Benchmark four is one of two in which serious criticisms have been leveled at the authorities: tackling "high-level corruption". The report criticises the lack of co-ordination between committees tasked with fighting corruption at different levels of the Bulgarian government and public administration, meaning that anti-sleaze drives can lose momentum. Similarly, according to the report, potential whistleblowers may not be well enough protected. While investigative procedures have been improved and a system of verification of asset declarations of senior officials has been implemented, issues remain with implementation of the law. The report concludes that "there is little evidence of rigorous and systematic judicial follow-up on allegations of high-level corruption...overall, progress achieved in the judicial treatment of high-level corruption cases in Bulgaria is still insufficient."
There is considerably better news on the fight against corruption on a local government level. Corruption at border control posts has previously been a major issue for the country. The report praises efforts to tackle the problem through technology, training and increased administrative efficiency, though it notes that investigations into earnings potentially gleaned from corruption "are not yet common practice".
The final benchmark, on organised crime, is arguably the one that causes the most concern with the EU's citizens as a whole, and is an area in which progress has been "insufficient" according to the report. Again, while groundwork has been laid, administrative capacity and enforcement of the law lag behind. It is hard to assess the fight against organised crime due to patchy information and the absence of measurement methodology and because too few contract killings end in convictions and the confiscation of assets.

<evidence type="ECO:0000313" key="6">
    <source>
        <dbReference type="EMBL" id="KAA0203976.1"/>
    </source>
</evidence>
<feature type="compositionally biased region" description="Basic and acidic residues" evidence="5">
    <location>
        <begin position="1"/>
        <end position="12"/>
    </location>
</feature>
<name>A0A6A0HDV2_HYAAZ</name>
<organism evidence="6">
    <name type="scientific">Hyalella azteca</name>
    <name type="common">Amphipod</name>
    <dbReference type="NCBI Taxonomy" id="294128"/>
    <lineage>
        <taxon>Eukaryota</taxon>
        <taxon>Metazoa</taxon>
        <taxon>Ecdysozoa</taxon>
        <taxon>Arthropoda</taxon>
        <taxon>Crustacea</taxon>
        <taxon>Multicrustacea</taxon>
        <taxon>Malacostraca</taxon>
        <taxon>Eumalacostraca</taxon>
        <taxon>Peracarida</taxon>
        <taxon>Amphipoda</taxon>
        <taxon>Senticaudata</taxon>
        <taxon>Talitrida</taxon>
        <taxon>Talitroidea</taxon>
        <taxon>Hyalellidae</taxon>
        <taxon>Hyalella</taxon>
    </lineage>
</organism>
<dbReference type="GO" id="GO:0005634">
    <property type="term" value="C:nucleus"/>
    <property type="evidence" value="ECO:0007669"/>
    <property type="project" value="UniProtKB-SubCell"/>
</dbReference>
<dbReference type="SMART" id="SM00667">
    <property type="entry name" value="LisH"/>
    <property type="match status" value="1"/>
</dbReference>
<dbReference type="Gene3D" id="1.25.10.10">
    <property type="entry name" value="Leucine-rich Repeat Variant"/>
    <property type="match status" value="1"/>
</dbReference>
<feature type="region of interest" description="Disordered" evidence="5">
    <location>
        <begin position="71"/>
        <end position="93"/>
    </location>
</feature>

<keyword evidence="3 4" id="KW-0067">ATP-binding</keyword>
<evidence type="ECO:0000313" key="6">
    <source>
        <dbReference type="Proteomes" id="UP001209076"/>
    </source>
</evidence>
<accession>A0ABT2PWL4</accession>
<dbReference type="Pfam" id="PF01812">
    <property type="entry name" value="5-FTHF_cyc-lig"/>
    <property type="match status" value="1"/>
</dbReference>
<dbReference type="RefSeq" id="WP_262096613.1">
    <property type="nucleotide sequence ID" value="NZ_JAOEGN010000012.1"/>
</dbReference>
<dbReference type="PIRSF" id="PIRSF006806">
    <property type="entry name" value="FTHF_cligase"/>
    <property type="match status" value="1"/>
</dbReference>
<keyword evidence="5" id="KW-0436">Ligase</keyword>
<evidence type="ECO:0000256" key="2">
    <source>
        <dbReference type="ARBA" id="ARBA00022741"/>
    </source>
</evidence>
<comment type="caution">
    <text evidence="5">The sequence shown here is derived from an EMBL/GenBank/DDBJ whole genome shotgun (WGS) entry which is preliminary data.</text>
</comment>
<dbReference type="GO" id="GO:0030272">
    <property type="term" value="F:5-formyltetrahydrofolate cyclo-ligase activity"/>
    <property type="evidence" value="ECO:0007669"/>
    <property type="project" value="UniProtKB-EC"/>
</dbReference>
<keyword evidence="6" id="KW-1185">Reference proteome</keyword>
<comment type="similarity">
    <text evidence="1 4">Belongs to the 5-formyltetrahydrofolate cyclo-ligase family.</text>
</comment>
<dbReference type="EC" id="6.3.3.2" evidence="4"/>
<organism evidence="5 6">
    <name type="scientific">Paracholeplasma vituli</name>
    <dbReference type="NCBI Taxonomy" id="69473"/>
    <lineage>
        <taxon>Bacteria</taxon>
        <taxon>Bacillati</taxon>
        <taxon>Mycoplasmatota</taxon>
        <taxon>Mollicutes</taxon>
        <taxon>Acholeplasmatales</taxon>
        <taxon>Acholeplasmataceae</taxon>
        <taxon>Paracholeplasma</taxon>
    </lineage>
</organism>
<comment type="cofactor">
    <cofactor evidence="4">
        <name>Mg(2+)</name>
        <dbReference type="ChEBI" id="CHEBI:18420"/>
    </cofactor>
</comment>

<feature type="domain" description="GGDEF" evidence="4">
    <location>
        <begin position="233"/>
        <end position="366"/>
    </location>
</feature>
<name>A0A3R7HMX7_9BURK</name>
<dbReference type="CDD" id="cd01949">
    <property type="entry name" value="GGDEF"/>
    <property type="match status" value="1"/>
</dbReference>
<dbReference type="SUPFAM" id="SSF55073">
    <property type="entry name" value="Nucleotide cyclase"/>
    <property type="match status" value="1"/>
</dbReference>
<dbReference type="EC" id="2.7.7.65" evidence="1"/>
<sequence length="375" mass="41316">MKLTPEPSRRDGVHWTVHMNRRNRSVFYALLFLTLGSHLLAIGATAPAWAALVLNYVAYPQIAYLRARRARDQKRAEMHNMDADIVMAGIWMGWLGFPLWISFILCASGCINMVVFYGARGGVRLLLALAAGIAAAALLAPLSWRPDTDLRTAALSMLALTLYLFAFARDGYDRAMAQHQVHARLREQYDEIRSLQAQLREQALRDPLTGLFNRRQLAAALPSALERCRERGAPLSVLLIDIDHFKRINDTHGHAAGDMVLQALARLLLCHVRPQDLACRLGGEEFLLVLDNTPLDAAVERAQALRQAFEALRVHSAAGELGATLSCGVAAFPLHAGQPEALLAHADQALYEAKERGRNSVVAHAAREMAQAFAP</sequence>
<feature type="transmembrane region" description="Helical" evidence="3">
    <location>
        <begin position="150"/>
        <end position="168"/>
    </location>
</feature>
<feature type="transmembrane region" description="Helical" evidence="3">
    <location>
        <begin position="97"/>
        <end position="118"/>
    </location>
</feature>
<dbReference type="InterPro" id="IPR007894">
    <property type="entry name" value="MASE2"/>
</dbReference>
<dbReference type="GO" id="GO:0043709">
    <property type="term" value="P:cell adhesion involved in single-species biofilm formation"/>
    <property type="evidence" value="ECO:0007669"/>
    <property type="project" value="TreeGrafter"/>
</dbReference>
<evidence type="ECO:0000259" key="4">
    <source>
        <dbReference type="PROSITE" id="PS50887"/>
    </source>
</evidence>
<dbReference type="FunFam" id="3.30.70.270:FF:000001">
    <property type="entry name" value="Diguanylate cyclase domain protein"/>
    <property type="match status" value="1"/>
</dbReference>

The report highlights organised crime as a "deep-rooted problem" which will require greater efforts to overcome. In an allusion to the social issues at the root of corruption and a widespread perception that the issue is inevitable, the report concludes, "The structural changes which are needed impact on the society at large and require a step change which goes much beyond the mere fulfilment of the benchmarks."
Hugo Robinson of think tank Open Europe, told OBG, "The EU Commission's progress report on Bulgaria will not make comfortable reading. Ironically, with the objective of EU membership having been achieved, the incentive for making painful changes is blunted, meaning the pace of reform in new member states often slows down after EU accession. This appears to be happening in Bulgaria."
European Commission President Jose Manuel Barroso described the report as a "reality check", but added that the Commission was not proposing the activation of so-called "safeguard clauses", which would reduce EU funding to Bulgaria. He said that the Commission would continue to work with Bulgaria "in partnership" and continue to report on a regular basis.